N. Ireland Politics

National anthem row: Stormont remembrance service 'was to be inclusive'

Mitchel McLaughlin, the assembly speaker
Image caption Mitchel McLaughlin said his role as assembly speaker often meant making difficult judgements

A remembrance service at Stormont that ended in a row over the national anthem had been arranged to allow as many MLAs as possible to attend, the speaker of the Northern Ireland Assembly has said.

Unionist and nationalist politicians took part in an Armistice Day ceremony in Parliament Buildings on Wednesday.

The national anthem was sung at the end of the event, but had not been on the order of service agreed by the speaker.

Sinn Féin said the singing had been a "childish stunt" by some unionists.

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Media captionMartin McGuinness (second left) and Theresa Villiers (right) attended the remembrance event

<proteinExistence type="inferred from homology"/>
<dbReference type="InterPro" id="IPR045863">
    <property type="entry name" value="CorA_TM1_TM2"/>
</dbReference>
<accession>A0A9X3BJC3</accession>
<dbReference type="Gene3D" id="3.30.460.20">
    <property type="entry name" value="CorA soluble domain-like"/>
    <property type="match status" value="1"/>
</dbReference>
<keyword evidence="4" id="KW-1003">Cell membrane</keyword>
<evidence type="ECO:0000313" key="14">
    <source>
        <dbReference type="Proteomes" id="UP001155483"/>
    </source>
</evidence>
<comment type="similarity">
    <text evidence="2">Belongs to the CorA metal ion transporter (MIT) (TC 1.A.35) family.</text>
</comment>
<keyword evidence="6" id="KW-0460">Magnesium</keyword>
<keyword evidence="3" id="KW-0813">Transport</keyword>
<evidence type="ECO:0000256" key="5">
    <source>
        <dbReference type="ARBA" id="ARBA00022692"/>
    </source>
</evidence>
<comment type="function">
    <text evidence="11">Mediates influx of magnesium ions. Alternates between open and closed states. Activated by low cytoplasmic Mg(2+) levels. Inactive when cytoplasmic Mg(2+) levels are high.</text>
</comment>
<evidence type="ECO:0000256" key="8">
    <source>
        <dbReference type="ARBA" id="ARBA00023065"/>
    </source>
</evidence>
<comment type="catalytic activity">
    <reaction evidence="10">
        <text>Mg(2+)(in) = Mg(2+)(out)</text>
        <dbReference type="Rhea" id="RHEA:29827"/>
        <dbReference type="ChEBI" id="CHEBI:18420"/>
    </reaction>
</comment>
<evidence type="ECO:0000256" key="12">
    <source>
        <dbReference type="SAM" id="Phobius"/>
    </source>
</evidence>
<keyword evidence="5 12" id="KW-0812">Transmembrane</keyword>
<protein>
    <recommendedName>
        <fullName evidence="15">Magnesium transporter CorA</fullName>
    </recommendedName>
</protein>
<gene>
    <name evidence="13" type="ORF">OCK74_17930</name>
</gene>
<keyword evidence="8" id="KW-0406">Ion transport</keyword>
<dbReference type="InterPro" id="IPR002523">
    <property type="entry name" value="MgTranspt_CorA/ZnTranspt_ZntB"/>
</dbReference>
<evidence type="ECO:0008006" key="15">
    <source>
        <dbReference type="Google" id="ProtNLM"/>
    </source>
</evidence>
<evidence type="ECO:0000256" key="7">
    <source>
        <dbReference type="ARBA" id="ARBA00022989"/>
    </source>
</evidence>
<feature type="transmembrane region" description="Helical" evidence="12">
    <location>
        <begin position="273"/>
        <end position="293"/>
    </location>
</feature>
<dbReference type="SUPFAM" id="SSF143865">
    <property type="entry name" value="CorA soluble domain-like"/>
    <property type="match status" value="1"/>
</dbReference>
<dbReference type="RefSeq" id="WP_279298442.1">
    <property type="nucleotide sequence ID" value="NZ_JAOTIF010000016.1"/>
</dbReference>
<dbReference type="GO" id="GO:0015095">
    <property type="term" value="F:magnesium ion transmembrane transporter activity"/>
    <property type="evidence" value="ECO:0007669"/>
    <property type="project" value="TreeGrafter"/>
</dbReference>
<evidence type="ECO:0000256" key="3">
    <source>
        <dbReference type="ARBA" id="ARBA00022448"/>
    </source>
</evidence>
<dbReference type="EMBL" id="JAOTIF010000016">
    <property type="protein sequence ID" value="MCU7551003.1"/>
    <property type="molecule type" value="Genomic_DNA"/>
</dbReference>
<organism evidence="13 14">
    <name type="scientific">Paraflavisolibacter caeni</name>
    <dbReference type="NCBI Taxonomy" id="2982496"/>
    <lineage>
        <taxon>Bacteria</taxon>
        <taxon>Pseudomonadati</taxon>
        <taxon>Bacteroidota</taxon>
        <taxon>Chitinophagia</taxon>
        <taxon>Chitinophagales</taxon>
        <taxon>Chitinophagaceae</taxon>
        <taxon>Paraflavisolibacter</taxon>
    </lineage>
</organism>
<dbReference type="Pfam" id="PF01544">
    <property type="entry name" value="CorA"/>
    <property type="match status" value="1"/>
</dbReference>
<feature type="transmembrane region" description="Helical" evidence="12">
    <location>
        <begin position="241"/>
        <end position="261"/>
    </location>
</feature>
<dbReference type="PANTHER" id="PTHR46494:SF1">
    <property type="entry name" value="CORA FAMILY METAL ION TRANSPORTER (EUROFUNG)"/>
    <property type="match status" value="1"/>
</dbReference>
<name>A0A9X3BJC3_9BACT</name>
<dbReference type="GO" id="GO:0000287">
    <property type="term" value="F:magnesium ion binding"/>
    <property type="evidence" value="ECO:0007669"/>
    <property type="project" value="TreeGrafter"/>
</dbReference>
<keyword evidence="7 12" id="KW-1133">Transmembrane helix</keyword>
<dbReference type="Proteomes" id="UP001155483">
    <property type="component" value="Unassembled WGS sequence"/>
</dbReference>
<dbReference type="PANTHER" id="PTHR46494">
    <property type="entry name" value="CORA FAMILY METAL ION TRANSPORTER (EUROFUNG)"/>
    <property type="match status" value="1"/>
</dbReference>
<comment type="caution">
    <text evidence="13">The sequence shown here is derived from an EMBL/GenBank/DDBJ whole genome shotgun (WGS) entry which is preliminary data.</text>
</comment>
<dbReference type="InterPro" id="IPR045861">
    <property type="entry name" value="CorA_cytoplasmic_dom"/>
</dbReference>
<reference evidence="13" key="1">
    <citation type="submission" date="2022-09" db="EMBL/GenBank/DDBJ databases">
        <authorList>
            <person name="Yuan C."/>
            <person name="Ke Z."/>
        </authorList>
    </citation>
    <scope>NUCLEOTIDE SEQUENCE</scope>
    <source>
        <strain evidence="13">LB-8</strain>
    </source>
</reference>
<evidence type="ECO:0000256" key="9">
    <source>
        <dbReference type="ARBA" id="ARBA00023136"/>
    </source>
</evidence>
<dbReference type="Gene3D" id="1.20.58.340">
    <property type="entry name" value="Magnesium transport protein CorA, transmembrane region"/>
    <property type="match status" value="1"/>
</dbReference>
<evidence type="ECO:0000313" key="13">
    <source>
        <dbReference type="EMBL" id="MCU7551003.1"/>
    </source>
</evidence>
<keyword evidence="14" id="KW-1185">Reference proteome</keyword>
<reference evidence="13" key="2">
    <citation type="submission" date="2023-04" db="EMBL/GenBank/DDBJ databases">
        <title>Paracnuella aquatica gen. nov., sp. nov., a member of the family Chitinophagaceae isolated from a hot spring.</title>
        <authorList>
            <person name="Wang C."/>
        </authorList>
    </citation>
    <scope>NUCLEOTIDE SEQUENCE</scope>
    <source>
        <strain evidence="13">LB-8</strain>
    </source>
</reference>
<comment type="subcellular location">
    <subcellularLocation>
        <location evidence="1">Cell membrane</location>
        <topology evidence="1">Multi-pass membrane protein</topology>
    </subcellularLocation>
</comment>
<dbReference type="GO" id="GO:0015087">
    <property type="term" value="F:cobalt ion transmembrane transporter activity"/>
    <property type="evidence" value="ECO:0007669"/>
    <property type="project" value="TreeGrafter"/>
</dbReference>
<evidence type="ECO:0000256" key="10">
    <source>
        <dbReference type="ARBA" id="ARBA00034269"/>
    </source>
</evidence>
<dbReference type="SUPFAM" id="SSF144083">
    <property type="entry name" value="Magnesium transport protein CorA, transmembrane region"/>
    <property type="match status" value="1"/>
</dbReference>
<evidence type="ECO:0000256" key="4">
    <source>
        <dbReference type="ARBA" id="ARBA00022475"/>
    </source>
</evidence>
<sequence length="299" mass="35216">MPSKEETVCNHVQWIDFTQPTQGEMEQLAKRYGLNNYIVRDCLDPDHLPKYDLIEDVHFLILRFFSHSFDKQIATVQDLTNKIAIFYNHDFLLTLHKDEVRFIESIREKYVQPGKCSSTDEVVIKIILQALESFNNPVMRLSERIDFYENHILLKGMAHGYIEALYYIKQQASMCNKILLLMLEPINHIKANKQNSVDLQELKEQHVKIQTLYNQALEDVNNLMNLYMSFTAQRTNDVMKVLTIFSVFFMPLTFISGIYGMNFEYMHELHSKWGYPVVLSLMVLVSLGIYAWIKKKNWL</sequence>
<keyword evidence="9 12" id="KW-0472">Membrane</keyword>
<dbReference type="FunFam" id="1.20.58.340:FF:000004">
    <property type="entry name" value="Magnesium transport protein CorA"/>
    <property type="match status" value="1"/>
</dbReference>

Sammy Morrison, a press officer for the Traditional Unionist Voice, started the singing.

He said Sinn Féin should reconsider attending remembrance events if they had an issue with the singing of the national anthem.


Sinn Féin MLA Mitchel McLaughlin, the assembly speaker, led the service.

In a letter to MLAs on Friday, he said he recognised that anthems are part of the act of remembrance for many people, but for many others they are not.

Image caption Sinn Féin's Carál Ní Chuilín said the anthem was sung "to embarrass those in attendance"

His commitment to represent all MLAs was a serious one, he said, but that often meant making difficult judgements.

He added that his door is open for MLAs and others to speak to him about how Stormont can achieve the same outcome of wide attendance and inclusive participation "without some of the tensions which emerged between the parties" after this week's event.

The kind of approaches he will find useful will not be "just the easy solutions based on one perspective", he said, but will recognise that as speaker he must represent politicians with "different views and different allegiances".

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